message 5: by Amy (new)

Amy Nichols | 25 comments A long time favorite book of mine, The Catcher in the Rye in which I read about once a year. I don't necessarily think any age younge thatn juniors in high school or so should be reading it; actually, I think that was my first love affair with Holden Caufield. But, there are some topics that make it more geared towards the more mature / older crowd of students.

The thing I love best about The Catcher in the Rye, by J.D. Salinger is there are SO many themes. If I were ever a high school teacher, I would definately dissect it to its max. Loss, grief, longing, innocence lost, corruption, identity, society (and its faults / bias)... the list goes on.

Although I have read this book many times... I wanted to put it out there as a good read- if teachers ever need a book just to love, and not teach- this could make a great go-to. So would be my one of my other favorites: Gatsby... but that is for another time =)


message 6: by Amy (new)

Amy Nichols | 25 comments Lois Lowery does a beautiful job creating characters, focusing on detail, and telling an amazing historical-based story in Number the Stars. Not knowing much about the Holocaust as a child, I found much interest in it in my adult years. I still cannot believe that it happened. -Stories like Annemarie's really give a solid vision of the Holocaust in the eyes of a child.
The story is of a girl and her Jewish best friend. Her parents are forced to leave ... leaving their daughter, Ellen behind to stay with their friends. The story is based around the Jewish family fleeing and keeping Ellen safe.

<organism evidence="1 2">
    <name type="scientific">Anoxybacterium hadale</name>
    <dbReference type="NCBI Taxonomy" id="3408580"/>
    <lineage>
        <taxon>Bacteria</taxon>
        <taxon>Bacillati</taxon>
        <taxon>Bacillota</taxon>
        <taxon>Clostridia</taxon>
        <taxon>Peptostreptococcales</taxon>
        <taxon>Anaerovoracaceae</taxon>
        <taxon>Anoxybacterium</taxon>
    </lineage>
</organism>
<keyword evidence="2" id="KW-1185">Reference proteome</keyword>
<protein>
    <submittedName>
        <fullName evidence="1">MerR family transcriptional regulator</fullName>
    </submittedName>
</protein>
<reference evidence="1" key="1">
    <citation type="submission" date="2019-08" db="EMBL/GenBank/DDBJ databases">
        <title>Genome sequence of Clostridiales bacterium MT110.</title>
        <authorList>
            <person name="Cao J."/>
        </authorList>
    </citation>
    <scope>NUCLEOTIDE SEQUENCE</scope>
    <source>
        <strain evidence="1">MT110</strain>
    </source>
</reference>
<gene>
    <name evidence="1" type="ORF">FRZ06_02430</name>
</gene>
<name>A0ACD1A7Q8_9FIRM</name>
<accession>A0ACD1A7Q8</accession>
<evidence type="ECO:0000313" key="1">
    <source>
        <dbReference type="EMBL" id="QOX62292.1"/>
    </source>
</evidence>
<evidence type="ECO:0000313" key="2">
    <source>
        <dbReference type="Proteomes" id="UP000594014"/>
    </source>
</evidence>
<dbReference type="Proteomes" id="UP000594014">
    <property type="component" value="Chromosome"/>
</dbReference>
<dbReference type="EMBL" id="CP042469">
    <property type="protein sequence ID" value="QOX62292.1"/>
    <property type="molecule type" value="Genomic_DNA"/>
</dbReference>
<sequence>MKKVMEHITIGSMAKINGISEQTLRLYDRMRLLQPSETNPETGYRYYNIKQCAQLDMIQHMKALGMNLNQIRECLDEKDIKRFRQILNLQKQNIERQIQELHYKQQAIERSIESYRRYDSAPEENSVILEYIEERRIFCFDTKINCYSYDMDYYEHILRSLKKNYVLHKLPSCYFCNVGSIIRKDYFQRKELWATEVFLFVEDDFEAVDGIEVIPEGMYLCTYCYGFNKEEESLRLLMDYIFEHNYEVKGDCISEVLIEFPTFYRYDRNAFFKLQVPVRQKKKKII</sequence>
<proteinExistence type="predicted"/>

I would recommend this to be used as a literature discussion group on a novel study over WWII. There are SO many other great Holocaust books, and many students at my grade level have already read this book- but it would be a perfect fit for the ones who have not. I have used this in the past as a n entire class study- students really love this book. It gives them an inside look at what this terrible time in out history wsa like in the eyes of children.


message 7: by Amy (new)

Amy Nichols | 25 comments Well, I will try this one again...
I was in the middle of Love That Dog by Sharon Creech. I am sure my original post has something genius in it that I just cannot replicate- but I will TRY!
Love That Dog is awesome =) The main character (a boy) is confused about writing poetry, and is not interested as he doesn't know where to get inspiration, how to interpret, and so on. One day he reads a poem called Love That Boy- he falls in love and becomes "able" to write poetry.

I have been told by a teacher friend of mine to read this & just never have. But I saw it on my shelf and decided to take it down. I would use this with kids of many ages when introducing poetry. There is another book called Hate That Cat- which I have NOT yet read, but will most likely have to read it.


back to top